We live in a world of borders. Territorial, political, juridical, and economic borders of all kinds quite literally define every aspect of life in the twenty-first century. (Nail, 2016)
Crossing borders in the recent past was probably less confusing and demanding than it is now. Institutions, social norms, and rituals made borders more rigid, and prior to the digital revolution and hyperglobalization, borders were more stable. They were never fixed but were less fluid than in today’s disruptive world. We live in confusing times, where more borders are appearing all of the time and where many borders are disappearing or becoming more porous.
Individual and social anxieties are rising in response to borders being made and unmade at a phenomenal pace in the past few years. The phrase “crossing borders” unleashes a chain of associations and meanings in society today. When we think of crossing borders, national boundaries, immigrants, and passport control may immediately come to mind. Walls, fences, security barriers, and checkpoints are all associated with borders, yet many other borders exist that we have to cross multiple times each day. As borders become unstable and more fluid, individuals can become anxious and threatened. The unmaking of borders and the dismantling and loosening of border regimes remove obstacles and create radical new possibilities and opportunities for some, while threatening others. The making of new borders and the tightening of border regimes create hardship and marginalization for some and a feeling of security for others.
Borders and movement
A border controls flows of movement. (Nail, 2016) It can act as a barrier, returning a flow of movement back on itself, or as a filter that allows some things to pass and others not. A border may also be a boundary or an edge; it can be man-made or naturally occur in the environment, such as the Himalayan mountains creating the border between India and China. Borders are not only material manifestations, but are also found all over the virtual world, and borders also inhabit the space between physical and virtual spaces, controlling the flow of accessibility to the virtual world, via passwords for example. Borders also occur within us and between us. Emotions, affects, and thoughts flow, crossing internal borders within each of us, and also flow between us as relational phenomenon.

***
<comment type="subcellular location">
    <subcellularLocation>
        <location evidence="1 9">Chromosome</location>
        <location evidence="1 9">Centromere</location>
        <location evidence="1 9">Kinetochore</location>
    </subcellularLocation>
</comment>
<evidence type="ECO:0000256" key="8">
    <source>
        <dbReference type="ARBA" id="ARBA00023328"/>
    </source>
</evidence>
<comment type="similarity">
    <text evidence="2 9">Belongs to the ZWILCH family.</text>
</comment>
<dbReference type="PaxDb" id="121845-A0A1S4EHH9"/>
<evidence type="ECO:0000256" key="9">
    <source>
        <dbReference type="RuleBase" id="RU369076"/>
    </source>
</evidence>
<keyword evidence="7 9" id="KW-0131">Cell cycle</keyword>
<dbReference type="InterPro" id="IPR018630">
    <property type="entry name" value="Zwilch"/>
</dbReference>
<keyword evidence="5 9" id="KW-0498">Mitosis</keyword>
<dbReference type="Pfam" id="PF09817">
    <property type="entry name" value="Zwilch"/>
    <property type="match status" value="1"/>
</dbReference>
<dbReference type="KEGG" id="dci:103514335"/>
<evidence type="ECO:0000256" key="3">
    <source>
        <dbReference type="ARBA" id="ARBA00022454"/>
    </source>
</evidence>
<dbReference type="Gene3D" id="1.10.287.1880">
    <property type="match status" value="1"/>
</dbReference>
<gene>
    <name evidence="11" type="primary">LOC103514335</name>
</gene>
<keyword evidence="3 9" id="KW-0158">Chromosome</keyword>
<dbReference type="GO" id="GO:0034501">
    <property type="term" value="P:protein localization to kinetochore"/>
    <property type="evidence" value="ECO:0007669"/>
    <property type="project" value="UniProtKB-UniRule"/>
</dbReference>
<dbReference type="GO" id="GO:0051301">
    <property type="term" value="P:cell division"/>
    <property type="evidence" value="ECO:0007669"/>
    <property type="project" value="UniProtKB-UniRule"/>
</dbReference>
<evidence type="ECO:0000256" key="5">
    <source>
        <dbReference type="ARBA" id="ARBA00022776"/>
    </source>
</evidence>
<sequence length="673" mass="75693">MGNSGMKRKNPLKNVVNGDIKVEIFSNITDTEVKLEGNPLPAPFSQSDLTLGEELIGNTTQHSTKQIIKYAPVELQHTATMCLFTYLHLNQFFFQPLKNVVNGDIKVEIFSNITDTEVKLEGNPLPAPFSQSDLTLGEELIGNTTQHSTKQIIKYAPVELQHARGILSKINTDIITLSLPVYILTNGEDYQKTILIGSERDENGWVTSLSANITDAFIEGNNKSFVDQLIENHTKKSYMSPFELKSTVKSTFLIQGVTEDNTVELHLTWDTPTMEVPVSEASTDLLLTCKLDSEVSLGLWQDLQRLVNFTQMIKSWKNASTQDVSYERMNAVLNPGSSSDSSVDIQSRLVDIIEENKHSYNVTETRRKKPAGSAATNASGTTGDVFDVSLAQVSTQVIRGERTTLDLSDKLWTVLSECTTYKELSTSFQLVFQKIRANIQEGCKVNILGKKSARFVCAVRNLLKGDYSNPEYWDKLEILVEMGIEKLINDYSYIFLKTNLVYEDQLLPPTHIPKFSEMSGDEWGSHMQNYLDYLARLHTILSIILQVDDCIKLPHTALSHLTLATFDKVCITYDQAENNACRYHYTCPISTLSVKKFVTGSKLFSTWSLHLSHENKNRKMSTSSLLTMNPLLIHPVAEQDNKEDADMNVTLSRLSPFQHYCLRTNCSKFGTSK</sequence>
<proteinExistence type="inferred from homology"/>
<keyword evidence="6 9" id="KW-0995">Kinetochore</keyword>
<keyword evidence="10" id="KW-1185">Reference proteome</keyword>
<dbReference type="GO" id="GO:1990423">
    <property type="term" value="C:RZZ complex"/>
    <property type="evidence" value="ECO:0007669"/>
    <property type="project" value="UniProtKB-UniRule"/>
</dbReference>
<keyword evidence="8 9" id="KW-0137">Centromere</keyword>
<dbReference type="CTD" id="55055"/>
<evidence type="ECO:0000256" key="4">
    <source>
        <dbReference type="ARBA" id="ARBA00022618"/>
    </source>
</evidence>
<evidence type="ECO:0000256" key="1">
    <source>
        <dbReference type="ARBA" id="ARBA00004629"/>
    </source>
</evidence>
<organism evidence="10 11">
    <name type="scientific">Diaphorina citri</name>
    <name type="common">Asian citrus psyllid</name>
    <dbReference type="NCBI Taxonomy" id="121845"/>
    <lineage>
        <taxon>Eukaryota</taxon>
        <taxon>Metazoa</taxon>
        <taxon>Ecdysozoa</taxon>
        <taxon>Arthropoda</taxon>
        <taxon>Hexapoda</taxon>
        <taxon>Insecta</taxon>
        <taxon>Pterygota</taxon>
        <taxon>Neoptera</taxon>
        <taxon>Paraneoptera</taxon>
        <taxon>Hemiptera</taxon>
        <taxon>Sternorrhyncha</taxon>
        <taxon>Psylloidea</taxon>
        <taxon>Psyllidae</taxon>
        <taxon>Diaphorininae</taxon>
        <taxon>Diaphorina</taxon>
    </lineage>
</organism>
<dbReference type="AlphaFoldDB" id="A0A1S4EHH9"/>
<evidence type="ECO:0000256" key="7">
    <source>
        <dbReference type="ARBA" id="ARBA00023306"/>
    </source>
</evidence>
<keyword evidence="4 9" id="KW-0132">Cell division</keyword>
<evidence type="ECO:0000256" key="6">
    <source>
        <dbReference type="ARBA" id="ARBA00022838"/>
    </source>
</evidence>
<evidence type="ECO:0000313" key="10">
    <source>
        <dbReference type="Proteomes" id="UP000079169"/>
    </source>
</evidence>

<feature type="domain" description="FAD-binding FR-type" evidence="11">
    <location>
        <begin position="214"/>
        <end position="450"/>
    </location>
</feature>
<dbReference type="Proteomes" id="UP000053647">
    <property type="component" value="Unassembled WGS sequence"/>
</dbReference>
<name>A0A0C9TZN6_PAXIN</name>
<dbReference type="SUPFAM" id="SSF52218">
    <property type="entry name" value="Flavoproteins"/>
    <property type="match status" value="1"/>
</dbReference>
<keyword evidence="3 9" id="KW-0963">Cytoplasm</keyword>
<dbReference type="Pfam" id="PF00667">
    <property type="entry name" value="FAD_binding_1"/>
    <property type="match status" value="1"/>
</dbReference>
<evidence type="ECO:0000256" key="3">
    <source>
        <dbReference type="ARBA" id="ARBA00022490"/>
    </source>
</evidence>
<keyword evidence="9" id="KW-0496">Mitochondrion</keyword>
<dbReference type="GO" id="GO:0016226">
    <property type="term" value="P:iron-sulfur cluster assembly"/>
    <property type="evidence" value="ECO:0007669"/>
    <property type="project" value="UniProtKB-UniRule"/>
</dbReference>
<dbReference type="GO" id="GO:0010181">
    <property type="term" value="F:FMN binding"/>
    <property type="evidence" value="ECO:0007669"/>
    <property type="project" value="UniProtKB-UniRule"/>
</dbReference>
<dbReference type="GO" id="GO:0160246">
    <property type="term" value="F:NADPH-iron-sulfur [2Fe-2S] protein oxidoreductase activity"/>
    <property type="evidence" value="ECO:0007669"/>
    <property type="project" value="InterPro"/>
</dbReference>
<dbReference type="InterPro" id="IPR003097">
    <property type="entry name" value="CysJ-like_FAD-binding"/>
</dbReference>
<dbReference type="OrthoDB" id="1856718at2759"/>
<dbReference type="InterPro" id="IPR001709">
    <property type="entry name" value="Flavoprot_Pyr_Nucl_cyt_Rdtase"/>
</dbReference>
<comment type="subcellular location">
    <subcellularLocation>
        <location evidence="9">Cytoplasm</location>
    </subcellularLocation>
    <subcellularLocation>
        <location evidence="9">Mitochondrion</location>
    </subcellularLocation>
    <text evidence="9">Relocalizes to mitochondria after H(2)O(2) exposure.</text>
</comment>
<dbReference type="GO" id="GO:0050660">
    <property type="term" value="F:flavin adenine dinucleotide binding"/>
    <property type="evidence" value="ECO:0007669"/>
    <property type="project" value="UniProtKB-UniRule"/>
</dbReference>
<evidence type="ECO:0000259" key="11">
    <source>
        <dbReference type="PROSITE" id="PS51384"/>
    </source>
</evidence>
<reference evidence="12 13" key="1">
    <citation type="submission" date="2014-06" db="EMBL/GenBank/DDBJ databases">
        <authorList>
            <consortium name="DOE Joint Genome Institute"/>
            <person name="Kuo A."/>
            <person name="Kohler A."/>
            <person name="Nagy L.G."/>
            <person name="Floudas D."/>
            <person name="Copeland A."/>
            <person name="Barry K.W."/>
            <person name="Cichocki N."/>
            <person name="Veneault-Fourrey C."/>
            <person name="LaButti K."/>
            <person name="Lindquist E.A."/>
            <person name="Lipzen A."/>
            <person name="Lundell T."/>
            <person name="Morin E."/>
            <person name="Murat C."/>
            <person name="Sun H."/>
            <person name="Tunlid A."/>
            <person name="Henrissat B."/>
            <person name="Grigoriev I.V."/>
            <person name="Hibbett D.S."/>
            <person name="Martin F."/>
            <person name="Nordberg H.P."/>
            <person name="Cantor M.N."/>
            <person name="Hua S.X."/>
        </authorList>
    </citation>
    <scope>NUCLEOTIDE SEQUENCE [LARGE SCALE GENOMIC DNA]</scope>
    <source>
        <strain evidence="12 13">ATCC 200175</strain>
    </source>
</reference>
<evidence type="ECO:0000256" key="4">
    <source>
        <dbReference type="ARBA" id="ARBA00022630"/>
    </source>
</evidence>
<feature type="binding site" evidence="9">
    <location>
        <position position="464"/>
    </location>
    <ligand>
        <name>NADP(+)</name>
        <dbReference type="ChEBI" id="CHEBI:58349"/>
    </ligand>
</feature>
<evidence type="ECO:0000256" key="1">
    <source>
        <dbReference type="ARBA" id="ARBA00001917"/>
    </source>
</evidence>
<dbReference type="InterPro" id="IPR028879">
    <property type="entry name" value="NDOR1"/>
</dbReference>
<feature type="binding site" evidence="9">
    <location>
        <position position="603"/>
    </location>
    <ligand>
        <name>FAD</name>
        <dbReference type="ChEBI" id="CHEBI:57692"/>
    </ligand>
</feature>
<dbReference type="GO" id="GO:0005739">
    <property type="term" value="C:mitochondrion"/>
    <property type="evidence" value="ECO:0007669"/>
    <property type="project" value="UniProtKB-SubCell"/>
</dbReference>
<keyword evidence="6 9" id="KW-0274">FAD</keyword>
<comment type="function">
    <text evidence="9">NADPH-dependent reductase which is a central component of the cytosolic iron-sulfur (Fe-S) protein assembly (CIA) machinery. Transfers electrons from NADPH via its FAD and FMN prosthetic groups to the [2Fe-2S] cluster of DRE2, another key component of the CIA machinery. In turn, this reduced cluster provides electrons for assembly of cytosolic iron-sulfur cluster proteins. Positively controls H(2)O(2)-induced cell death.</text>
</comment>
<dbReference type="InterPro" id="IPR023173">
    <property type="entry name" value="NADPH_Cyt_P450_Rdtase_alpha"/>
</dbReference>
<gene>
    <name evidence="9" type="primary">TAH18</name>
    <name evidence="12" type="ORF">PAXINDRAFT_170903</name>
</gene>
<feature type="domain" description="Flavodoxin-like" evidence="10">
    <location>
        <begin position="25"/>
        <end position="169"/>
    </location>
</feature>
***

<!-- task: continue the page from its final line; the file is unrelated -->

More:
Border regimes within us
In my work as a coach, therapist, and consultant, I am constantly crossing the borderlands between the conscious and unconscious worlds. When exploring a client’s unconscious, psychoanalysis teaches us that something important is at stake when the clients’ defense mechanisms kick in, and they offer resistance. The psychoanalytic concepts defenses and resistance echo military language; for example when a force encounters an enemy’s border, they too meet defenses and resistance. This mirroring of language reveals how closely our internal borders relate to external borders. Our internal worlds impact and shape the external world.
“I saw that beautiful barbed wire going up.”
President Trump, November 3, 2018
US President Donald Trump and his followers export their internal fearful mind-sets, that see “the other” as a dangerous invader, through their rally cries and Trump’s promise to “build the wall.” Interestingly, the other chant at Trump’s election rallies — “lock her up” (referencing Hillary Clinton) — is also about walls and borders, in this case the walls of a prison. The demand to build walls and lock people up signifies the internal desire for punitive security borders to be inflicted on the “bad other,” so the self can feel safe and secure at both physical- and emotional-identity levels. Psychoanalysis teaches us that when we create a “bad other” in our minds, it usually represents a split-off part of ourselves, an unwanted aspect of ourselves that we cannot consciously tolerate, so we evacuate the bad or disliked part of ourselves and project it onto others.